Growing up knowing that my father rejected me was painful and still is, and it hindered me from moving on in my life in many ways. It was the main reason why from about eight years old I kept myself to myself and did not want to play much with my two brothers and five sisters even though I loved them. In my heart I really wanted to play with them, but the feeling that my father disowned me always comes to mind, and I found it hard to laugh out, and be happy and free as they , so I would find a place in the house or the yard where I could be all by myself.”
In what other ways Nersa?
“I hardly played at school, and preferred to be by myself. Also I did not focus on my school work all the time because my mind would wander away from the class room for a while and come back again, after an empty gaze, seeing and hearing nothing strange; except when I would hear my teacher say, ‘Nersa, come up in front, I do not want you to sit at the back.’ Then I would say, yes Sir. However, my grades dropped eventually as my school work became harder, and even though I tried hard to keep my previous high grades I was accustomed to having, yet I could not make them anymore. So my performance at school dropped too, and that was added to my list of bad experiences and woes. I became fed up at times and would cry quietly without being noticed and especially at nights when I retired to bed. I asked myself hundreds of times why me Lord, as the tears kept flowing from my eyes as a young girl then, and even now as a adult with responsibility.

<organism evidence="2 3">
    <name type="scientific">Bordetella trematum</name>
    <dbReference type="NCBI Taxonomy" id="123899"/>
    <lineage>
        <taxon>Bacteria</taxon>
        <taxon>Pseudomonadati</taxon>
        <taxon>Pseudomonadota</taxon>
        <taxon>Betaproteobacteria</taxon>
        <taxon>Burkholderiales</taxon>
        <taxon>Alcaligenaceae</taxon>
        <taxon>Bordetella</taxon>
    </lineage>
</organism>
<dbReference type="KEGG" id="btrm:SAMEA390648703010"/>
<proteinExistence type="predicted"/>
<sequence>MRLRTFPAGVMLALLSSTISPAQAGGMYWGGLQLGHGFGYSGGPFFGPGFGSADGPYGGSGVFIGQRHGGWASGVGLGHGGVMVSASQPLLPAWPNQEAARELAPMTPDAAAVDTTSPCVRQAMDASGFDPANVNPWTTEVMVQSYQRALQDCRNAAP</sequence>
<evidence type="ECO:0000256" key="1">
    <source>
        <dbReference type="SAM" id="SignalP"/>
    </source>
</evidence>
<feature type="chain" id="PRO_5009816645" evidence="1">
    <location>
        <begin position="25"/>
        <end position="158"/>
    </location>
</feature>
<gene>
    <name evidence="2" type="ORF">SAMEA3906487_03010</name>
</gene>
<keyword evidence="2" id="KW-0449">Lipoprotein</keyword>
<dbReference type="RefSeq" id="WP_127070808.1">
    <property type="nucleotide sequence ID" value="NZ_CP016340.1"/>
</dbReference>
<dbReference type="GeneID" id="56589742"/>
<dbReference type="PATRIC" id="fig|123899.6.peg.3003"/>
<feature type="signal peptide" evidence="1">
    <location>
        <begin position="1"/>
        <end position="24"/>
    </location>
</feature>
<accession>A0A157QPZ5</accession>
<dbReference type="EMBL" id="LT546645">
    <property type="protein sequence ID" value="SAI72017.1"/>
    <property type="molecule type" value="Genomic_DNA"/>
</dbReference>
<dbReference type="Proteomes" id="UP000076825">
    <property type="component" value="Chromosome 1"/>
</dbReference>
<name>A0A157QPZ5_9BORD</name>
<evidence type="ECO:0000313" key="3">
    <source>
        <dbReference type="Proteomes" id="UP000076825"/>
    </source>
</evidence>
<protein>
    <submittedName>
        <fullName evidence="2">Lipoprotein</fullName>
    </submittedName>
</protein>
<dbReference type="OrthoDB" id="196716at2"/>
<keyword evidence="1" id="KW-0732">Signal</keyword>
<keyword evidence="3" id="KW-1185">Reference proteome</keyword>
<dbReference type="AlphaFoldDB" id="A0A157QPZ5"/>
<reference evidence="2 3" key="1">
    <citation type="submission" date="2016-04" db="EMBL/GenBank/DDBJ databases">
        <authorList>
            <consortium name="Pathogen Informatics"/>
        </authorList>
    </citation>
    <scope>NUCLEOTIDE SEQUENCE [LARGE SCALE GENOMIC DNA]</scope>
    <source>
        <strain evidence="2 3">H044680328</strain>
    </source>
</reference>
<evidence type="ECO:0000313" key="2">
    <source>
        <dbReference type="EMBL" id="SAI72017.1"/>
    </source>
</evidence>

I finally left school in form 5 at age seventeen without writing my CXC examination, because that was the age where you leave school if you made no particular progress. However, before I left school, I attended my school’s attachment program and studied Cosmetology. And after I left school, that is, St, George’s High, I attended an institute where I did courses in floral decorations, and handcraft. I use these skills to make money also.
Could you remember any good times you had growing up, Nersa?